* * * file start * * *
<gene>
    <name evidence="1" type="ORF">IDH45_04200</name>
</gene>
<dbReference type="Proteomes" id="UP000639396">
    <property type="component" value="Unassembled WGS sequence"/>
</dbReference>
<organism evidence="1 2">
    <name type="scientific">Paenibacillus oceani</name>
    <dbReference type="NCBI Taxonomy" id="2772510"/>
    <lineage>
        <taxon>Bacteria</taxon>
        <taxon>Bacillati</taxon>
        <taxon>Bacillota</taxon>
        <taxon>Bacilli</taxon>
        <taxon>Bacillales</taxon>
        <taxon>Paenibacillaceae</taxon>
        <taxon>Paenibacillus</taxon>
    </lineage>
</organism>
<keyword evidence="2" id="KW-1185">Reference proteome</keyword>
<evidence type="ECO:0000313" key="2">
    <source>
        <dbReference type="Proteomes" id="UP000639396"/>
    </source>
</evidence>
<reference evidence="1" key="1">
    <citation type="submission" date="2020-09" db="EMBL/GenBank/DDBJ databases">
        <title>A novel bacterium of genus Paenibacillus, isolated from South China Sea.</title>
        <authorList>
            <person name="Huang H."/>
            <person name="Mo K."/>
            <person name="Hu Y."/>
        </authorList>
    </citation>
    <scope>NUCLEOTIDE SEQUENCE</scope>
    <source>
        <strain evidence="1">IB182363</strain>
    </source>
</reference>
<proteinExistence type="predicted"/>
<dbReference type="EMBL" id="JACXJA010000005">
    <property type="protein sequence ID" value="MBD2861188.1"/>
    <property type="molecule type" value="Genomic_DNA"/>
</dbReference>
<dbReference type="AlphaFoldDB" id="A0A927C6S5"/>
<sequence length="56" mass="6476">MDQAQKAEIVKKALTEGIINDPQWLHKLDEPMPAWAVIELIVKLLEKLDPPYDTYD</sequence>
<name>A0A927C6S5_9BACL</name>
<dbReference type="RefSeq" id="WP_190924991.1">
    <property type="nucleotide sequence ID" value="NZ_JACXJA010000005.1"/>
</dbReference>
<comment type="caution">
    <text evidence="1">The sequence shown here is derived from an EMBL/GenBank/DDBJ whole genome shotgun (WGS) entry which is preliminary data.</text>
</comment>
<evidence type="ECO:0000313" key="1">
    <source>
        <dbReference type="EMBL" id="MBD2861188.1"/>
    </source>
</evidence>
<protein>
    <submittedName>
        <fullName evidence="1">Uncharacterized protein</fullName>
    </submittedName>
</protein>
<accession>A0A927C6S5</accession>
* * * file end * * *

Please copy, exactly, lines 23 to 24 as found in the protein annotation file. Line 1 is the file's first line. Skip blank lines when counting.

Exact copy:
        <dbReference type="Proteomes" id="UP000639396"/>
    </source>